The latest Sony cameras have the ability to shoot “pixel shift” images that create an ultra-high-resolution version of your scene. But what if you don’t have a Sony a7R III or IV? Do what wedding photographer Ben of Bach Photography does in this video and steal a technique from landscape photographers.
In the video above, Ben shows you how to shoot ultra-high-res images using a normal, non-pixel shift camera and a long prime lens. All of the photos in this demo were shot with a Sony a7R II and a Sigma 85mm f/1.4 lens.
Ben calls the technique a “hack” but it’s familiar to anybody who has ever shot landscapes: he’s stitching together high-resolution “panoramas” using nine close-up images, but instead of doing it for a static landscape he’s having his model hold still and capturing an ultra-high-resolution portrait instead. This also allows him to simulate a faster lens with shallower depth of field, turning his 85mm f/1.4 into something closer to a 40mm f/0.7 (which is why he shoots his base images at f/2.8).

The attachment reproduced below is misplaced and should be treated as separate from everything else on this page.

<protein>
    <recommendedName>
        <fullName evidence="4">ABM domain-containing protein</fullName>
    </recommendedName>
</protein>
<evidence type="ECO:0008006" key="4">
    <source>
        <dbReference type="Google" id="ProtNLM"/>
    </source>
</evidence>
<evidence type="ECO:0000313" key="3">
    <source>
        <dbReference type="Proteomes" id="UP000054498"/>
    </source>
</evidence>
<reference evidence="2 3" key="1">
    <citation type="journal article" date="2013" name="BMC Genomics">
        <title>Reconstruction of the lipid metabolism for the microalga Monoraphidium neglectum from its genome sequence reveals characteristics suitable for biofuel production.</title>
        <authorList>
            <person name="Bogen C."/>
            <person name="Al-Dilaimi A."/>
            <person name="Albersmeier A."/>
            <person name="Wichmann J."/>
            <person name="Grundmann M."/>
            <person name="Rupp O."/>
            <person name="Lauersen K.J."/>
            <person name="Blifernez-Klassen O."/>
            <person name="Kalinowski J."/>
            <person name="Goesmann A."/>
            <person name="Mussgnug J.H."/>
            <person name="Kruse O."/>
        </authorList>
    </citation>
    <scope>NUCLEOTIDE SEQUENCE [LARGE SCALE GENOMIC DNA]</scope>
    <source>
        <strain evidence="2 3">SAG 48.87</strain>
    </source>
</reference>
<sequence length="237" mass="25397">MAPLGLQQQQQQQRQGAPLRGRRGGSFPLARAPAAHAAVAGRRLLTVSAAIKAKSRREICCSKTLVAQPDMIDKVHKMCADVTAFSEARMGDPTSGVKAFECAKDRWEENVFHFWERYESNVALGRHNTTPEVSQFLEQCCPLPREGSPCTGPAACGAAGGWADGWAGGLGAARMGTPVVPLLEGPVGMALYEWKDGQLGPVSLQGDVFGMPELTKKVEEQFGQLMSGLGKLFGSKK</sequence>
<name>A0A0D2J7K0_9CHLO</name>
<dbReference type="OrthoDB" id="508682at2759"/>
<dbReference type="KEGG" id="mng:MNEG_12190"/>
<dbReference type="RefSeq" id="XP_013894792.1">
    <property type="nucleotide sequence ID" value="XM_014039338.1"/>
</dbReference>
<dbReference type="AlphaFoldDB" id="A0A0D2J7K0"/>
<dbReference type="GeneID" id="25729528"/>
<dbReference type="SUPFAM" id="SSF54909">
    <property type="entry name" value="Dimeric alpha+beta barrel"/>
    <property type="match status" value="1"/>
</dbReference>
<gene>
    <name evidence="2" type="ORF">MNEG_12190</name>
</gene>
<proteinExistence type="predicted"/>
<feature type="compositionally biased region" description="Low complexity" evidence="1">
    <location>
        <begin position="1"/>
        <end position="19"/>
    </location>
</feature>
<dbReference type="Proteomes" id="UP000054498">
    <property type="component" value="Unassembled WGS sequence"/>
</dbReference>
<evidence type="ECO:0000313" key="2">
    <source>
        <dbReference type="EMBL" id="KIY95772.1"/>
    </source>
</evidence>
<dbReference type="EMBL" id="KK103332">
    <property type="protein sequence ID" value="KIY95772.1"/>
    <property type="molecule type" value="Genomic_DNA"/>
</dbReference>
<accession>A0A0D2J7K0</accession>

Here a closer look at two of the photos he captured using this technique. This first image comes out to 184MP total once stitched:
And this second one weighs in at a whopping 250MP:
Unfortunately we couldn’t upload the full-res files—they’re simply too big—but you can see many more 100% crops of the final images in the video. You also get to see the full step-by-step process: from how he captures each of the individual plates, to his stitching workflow in Adobe Photoshop, which is very helpful if you want to give this technique a shot for yourself.
This obviously isn’t some groundbreaking camera hack you’ve never heard of, but you don’t often see this stitching technique used for portraits, and Ben generates some impressive results. Check out the video up top to see his full process, and then head over to his website, YouTube channel or Instagram to see more of his work.
Image credits: Photographs by Bach Photography and used with permission.